(It should also be noted that this topic so capture my attention that I wrote my Master’s Thesis on it. If you have trouble sleeping you might find this helpful.)

About the Author

Deve Persad

17 responses to “\ˈwin-(ˌ)dō\”

  1. Liz Linssen says:

    Great post Deve, full of great analogy, as always. I love your point about the importance of adding a visual dimension to your preaching. We all learn differently, don’t we, with some are more visual learners than others, for example. As you say, visual art has the capacity to add to our learning. Excellently-written blog!

    • Deve Persad says:

      Thanks Liz. It’s definitely been a challenge to recognize that every audience is composed of people who all learn differently. Often the easiest thing to do is to communicate in the way that I would learn. However, in those times where the listeners, writers, viewers and doers are all engaged, then the blessings for a church body can be so much greater. I certainly don’t profess to do it well, but I try to learn from those who do.

  2. Deve, it is good to be reading your posts again. They always touch me, challenge me, and make me think. This week’s post was no exception.

    The Orthodox Christians call the icons that adorn their churches, “windows into heaven.” When I was young, I used to see these icons being idols, but I have changed my views after having studied this subject.

    In 1993 I had an opportunity to travel to Eastern Europe and found myself one day in an Orthodox Cathedral in Kiev, Ukraine. There was an old man with a great white beard who was slowly walking from the back of the cathedral up to an icon of Christ in the front. It took him a good fifteen minutes to eventually make it to the icon, since he walked so slowly. The entire time as I observed this event, the old man had tears streaming down his face. When he got to the icon, he kissed the feet of Jesus. He then made his way slowly to the back of the church, still weeping. This event marked my life forever. Was he an idol worshipper or a true worshipper of Christ? I think the answer is clear. I know that his “window into heaven” was pointing to the true Jesus. I would hope that some day I would be as devout and humble as this dear man. I hope to see him again some day.

    • Deve Persad says:

      Great to hear from you Professor. I’ve been praying for you and your family during this time of loss.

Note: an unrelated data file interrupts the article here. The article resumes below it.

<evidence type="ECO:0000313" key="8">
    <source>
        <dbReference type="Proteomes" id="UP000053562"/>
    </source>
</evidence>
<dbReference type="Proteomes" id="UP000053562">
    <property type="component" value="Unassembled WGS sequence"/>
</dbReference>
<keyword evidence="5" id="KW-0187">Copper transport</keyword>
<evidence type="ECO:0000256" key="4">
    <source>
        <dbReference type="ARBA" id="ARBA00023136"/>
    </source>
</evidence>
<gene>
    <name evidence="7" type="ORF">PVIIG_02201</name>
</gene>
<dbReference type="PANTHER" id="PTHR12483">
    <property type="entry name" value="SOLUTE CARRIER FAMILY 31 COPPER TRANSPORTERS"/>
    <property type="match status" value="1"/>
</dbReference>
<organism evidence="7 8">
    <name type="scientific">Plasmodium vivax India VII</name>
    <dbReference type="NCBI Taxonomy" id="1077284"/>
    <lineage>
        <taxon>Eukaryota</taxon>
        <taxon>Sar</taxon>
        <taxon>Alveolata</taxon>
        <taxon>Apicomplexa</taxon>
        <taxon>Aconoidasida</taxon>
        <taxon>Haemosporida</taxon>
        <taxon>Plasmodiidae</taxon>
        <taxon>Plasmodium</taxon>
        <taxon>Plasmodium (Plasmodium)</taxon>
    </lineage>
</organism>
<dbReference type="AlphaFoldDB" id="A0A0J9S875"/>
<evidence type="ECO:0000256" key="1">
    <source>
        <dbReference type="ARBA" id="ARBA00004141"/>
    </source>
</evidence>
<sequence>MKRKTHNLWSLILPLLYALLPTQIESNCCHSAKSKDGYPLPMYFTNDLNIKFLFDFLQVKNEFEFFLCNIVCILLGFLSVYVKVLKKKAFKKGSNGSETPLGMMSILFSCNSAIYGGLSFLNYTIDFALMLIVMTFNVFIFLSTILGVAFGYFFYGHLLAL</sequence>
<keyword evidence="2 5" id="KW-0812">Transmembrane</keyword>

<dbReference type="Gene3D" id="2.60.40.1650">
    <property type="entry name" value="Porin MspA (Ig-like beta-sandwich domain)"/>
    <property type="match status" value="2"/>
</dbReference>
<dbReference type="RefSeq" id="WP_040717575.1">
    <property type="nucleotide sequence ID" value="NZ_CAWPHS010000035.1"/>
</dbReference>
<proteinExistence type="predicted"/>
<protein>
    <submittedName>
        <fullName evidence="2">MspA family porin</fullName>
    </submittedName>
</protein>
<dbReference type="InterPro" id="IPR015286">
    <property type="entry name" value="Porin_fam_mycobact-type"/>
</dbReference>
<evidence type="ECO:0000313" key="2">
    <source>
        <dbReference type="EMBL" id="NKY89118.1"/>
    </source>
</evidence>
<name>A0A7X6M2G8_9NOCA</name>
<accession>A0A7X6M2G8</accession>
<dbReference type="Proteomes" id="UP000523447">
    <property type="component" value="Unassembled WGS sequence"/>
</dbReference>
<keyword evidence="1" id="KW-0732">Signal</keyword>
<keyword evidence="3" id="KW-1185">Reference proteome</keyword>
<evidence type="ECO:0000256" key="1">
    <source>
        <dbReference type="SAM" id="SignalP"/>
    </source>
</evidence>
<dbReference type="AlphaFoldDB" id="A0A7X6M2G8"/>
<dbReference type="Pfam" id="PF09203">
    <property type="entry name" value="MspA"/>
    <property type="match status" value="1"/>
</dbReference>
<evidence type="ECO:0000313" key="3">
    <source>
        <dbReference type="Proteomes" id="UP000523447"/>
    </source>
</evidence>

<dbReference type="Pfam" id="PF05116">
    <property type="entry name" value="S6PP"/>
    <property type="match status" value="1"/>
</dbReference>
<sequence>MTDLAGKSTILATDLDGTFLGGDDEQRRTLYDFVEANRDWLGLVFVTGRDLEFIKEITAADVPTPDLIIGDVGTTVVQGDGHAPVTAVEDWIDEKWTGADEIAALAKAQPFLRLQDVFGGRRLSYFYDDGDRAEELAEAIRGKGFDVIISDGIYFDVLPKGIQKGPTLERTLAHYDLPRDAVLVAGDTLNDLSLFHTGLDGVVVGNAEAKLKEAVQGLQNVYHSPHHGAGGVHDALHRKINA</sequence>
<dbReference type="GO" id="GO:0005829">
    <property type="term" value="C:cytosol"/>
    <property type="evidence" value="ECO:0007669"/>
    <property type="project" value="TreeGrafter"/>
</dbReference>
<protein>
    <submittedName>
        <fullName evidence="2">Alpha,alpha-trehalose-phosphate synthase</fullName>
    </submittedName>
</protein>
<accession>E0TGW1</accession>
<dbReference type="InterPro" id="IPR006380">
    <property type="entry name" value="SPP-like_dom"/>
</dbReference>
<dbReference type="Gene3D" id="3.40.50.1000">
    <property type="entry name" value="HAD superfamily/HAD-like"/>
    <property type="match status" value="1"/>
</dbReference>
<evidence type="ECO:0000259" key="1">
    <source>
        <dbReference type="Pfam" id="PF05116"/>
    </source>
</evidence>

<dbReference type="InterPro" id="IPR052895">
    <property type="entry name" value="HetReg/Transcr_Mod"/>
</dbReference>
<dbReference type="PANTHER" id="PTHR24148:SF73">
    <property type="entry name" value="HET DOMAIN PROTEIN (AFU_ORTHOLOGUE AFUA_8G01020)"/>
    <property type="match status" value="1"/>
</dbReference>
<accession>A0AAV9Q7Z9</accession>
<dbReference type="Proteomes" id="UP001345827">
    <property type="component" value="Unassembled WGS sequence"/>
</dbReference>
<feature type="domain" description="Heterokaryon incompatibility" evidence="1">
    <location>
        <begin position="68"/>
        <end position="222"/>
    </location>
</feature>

I appreciate your story and the obvious impression it left with you. It definitely highlights the importance of not making blanket statements in regard to “icon vs. idol”.
      I may borrow that illustration at some point, if you permit?

  3. Telile Fikru Badecha says:

    Deve, Great post! I too appreciate you include visuals in your speakings. I agree that stories, images, and objects can help illustrate the main point. But, we need to be careful people do not leave the service remembering the stories or objects we used to illustrate the text more than the word of God. Thank you.

    • Deve Persad says:

      Telile, thanks for your comment. You give wise caution to the use of images. There are definitely times where people are more easily attached (or distracted) by the image, picture or special effect and forget it’s purpose. One of the main criteria that I try to employ is to make use of objects that people will come across in their everyday lives, so that when they see these objects again, they will be reminded (hopefully) of it’s biblical significance. There’s a definite delicate balance that must be heeded and I appreciate the counsel.

  4. Miriam Mendez says:

    Deve, thank you for your post. I appreciate your analogy of the window. Your first sentence caught my attention…. “adding a window to a wall or to a room is an invitation for change.” It got me thinking about the windows that God adds to our souls and the windows that we install ourselves.

    Yes, I agree with you, as one who also communicates the Word each week I am challenged by the windows I presenting to the people. My hope and desire is that through these new windows they can draw closer to the Great Artist of all.

    • Deve Persad says:

      Miriam, you raise a good point “windows of God” vs. “windows we install ourselves”. There are definitely times that we can confuse the two and probably not even realize it.
      I’m going to think that through some more. Thanks for the challenge.

  5. Julie Dodge says:

    Yours was one of the first posts I read, Deve (though finding time to write a response took a bit). I say this because I always look forward to reading your work. you approach each post in both an academic and a human manner. You frequently open new windows through story, picture and thought. In this post, ire aired this comment most: “The biggest challenge, for me, is to continually recognize that God’s desire to communicate with me is vast and varied.” Indeed. He pursues us. He uses whatever means he finds necessary, if we might only listen. I am trying to open up more windows through which to hear His voice. To pause, consider, contemplate. I think God can use so many ways to share himself. Thanks for your humility and example.

    • Deve Persad says:

      Thanks for the kind words Julie. Without a doubt, Our God continues to demonstrate how much he wants to teach us and help us, if only we will be still enough or attentive enough or humble enough to let him. For me, one area where I’m discovering more about the beauty of God, is through people in “difficult” or “unseemly” circumstances. There is a profound beauty of God’s activity to be discovered.